Statistics from the Ministry of Justice have recently been obtained relating to statutory nuisance prosecutions. Some of the figures stand out, particularly in relation to the use of s.82 of the Environmental Protection Act 1990. (Section 82 provides for persons aggrieved by a nuisance to apply for a noise abatement order directly to a magistrate’s court).
Over the period from 2000-2010 the number proceeded against by the local authority for contravening an abatement notice under s.80 of the Environmental Protection Act 1990 remained fairly constant at around 800 per annum. In those cases the conviction rate (i.e. those found guilty) was consistently around the 75% mark.
Unlike s.80 (local authority action) the number proceeded against for contravention of an order made under s.82 (persons aggrieved) has fallen steadily over the last decade. In 2000 nearly 600 were proceeded against in the courts. By the year 2010 this figure had dropped below 100. In addition, the conviction rates for offences under s.82 were considerably lower than for s.80; being consistently under 20% (and reaching as low as 4%).
The chance of success with s.82 might therefore be seen the most obvious explanation for why its use has declined over the years since its introduction. However, the provision’s apparent lack of attraction to aggrieved persons might also be influenced by a number of other contributing factors, including:
- The person aggrieved not being familiar with the process of following strict legal procedures (such as the service of documents).
- The person aggrieved not being comfortable representing themselves in court they may find the costs of instructing a solicitor are prohibitive.
- The prospect of being held liable for the costs (which may be considerable) of the other party and well as their own.
- Proceedings are criminal, requiring the higher standard of proof (as opposed to procedures relating to abatement notices which are civil).
The local authority draws benefits from an understanding of statutory nuisance law and legal procedures whereas, a lack of such knowledge, can easily lead to failure on relatively simple matters. The investigating officer may also have considerable technical knowledge and access to specialist equipment or acoustic expertise. Furthermore, in most courts, the opinion of a qualified and experienced local authority environmental health officer is valued and he may be recognised as an expert in his own right.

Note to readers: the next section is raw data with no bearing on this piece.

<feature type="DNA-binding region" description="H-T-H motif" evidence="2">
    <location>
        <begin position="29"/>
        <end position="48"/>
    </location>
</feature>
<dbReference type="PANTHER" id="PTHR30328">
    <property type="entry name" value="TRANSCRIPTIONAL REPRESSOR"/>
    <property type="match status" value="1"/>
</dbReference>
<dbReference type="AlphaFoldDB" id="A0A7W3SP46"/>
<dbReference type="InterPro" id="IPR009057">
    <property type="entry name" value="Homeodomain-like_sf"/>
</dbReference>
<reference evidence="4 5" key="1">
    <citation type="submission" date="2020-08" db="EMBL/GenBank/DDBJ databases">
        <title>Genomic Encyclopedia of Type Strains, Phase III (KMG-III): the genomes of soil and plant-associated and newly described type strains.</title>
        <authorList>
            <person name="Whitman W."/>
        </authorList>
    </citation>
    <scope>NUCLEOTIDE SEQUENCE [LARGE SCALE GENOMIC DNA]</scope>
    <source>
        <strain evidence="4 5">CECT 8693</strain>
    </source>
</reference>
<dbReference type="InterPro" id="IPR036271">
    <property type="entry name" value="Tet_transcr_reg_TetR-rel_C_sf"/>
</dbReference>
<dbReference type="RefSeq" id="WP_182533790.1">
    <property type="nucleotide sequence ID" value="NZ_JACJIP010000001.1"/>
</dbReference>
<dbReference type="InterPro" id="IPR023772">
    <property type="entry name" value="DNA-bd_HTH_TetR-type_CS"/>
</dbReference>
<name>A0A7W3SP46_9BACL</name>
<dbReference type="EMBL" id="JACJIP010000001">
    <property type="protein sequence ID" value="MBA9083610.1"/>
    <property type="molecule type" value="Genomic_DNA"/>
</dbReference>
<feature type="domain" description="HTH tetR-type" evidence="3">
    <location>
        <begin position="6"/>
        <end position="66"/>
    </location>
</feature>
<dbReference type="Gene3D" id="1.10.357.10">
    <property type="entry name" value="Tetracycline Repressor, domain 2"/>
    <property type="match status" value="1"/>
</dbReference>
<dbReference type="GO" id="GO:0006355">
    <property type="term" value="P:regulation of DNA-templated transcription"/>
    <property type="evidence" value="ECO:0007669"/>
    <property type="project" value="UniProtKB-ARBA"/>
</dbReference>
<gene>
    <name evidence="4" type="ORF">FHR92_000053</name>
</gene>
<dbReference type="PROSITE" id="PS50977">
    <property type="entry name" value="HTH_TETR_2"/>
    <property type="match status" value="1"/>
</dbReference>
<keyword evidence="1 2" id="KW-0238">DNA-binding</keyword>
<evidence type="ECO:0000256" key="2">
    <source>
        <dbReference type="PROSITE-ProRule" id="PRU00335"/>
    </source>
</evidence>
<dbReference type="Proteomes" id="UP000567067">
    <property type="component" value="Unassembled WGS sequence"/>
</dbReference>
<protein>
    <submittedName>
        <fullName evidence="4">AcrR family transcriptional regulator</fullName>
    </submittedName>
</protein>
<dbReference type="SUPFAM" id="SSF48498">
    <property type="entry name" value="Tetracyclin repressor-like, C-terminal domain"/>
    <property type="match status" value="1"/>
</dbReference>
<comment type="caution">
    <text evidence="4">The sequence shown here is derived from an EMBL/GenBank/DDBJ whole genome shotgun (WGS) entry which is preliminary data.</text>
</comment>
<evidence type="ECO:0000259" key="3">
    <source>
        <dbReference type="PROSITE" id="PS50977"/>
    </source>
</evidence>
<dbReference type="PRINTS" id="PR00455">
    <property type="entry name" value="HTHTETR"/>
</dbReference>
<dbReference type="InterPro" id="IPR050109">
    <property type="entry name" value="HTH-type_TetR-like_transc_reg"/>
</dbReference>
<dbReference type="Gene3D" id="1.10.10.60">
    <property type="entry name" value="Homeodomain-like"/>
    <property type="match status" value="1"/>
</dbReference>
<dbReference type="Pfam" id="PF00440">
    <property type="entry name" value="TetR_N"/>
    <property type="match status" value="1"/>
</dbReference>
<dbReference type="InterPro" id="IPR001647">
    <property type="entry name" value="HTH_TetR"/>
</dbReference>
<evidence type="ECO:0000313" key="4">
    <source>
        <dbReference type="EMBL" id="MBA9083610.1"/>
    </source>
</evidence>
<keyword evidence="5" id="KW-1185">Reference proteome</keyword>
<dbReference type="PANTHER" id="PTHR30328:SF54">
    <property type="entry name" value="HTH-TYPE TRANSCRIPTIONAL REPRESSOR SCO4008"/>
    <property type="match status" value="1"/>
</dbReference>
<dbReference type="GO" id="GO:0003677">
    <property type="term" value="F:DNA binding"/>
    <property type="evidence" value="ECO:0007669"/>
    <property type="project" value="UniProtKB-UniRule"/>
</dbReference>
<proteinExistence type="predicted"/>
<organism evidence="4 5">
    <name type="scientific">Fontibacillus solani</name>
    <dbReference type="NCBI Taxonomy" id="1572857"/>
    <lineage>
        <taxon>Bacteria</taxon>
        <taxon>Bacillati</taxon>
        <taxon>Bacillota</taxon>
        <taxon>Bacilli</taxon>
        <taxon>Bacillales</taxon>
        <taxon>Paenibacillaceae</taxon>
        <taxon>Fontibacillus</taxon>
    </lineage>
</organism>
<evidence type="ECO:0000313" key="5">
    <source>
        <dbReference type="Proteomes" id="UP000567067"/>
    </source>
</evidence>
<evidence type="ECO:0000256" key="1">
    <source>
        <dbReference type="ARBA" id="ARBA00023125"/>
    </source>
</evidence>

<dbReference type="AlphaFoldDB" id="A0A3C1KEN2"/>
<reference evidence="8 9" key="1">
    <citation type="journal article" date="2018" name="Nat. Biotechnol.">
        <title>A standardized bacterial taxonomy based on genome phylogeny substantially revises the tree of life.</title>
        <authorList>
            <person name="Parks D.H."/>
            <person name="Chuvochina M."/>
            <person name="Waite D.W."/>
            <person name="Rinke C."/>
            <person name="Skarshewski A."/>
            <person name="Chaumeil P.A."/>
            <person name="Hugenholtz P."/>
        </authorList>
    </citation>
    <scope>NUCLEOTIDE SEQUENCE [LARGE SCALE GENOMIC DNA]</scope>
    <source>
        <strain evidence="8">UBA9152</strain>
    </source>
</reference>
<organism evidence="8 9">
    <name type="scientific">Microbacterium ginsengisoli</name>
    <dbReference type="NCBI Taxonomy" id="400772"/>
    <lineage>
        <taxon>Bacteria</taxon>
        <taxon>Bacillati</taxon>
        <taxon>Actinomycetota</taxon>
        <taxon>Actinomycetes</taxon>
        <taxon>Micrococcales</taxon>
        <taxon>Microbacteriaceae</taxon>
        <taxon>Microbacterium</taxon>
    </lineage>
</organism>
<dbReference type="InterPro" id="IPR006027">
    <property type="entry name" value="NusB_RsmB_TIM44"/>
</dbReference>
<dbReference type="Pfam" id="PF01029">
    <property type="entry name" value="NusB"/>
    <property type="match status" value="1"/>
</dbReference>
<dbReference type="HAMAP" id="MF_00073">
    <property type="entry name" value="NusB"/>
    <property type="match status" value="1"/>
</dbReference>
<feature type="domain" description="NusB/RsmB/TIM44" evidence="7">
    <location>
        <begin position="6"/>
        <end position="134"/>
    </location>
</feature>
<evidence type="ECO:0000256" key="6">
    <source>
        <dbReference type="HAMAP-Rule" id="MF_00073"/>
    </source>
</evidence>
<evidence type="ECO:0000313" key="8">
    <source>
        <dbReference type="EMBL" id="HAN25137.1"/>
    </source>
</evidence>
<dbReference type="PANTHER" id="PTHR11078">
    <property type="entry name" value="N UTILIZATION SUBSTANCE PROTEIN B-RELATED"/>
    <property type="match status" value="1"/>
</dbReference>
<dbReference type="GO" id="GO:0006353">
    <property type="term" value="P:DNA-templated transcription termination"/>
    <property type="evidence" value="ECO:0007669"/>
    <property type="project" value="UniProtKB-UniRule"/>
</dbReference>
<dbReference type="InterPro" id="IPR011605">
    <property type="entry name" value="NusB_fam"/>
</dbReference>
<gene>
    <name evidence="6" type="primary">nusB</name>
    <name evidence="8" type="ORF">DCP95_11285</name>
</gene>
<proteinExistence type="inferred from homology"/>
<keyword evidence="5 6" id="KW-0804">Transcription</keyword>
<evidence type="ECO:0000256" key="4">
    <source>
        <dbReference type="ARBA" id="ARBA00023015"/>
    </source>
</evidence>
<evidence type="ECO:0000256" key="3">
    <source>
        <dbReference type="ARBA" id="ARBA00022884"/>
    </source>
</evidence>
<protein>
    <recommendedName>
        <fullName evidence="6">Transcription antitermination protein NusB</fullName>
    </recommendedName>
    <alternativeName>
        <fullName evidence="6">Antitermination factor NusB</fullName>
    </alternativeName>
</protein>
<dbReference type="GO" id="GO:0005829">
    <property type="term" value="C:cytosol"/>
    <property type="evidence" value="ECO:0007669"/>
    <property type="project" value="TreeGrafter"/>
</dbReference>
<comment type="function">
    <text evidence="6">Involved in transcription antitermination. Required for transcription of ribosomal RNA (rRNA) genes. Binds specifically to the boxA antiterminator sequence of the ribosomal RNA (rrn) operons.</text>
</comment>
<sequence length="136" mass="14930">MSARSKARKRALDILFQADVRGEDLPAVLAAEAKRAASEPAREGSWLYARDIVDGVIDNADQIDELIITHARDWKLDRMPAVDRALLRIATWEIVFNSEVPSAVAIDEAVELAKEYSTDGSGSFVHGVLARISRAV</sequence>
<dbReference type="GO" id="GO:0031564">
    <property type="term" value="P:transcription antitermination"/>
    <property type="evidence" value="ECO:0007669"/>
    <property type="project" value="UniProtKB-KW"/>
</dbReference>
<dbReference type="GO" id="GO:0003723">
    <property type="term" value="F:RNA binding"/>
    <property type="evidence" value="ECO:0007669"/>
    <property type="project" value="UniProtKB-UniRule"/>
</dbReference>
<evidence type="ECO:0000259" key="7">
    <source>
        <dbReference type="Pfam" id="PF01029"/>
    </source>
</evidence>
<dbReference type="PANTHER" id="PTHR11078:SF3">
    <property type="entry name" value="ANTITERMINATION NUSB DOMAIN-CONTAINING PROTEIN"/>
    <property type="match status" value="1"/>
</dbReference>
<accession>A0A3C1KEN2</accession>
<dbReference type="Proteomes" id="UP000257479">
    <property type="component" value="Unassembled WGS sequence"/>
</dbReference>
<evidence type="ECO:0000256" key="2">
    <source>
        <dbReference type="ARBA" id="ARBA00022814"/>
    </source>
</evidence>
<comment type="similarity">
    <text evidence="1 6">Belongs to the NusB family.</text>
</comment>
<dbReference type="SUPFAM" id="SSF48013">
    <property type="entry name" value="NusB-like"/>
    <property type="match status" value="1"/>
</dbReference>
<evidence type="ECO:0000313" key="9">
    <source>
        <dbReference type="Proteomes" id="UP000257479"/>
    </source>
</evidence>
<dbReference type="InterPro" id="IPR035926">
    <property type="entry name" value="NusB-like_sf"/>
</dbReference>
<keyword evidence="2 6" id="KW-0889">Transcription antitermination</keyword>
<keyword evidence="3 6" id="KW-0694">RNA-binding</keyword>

A comparison of Ministry of Justice statistics to figures gathered by the CIEH confirm that the vast majority of statutory nuisance proceedings relate to noise. Throughout the 1990’s Section 82, was most commonly applied to housing matters; principally by persons aggrieved seeking improvement to living conditions. Case law now prevents such an application in relation to matters presenting themselves purely as physical hazards (providing further explanation for the reduction in s.82 over the previous decade). However, s.82 may be applied in a range of other circumstances and so the number of s.82 convictions in relation to noise nuisances is likely to significantly lower than the 36 registered in England & Wales in 2010.
CIEH statistics show that hundreds of thousands of noise nuisance issues are subject to local authority interventions; with most cases being settled informally by officers before resorting to legal proceedings. This fact, coupled with the uptake and enforcement success rate, may help confirm the effectiveness of s.80 as a noise control provision. Conversely, the opposite is clearly demonstrated in relation to s.82.
The statutory duties placed on local authorities (to investigate complaints and to serve notices) may be fundamental to the effectiveness of s.80. The suggestion that private practitioners are able to provide more effective investigation and abatement services to aggrieved parties is exaggerated. They would be subject to some of the same barriers presented by private action by individuals and provide additional costs. If anything can be taken from these latest statistics it is that it is even more important now that the statutory duties placed on local authorities (requiring them to investigate complaints and serve notices) are maintained and that noise investigation services are funded adequately. By doing so those affected by noise may be assured that access to justice will be maintained for all.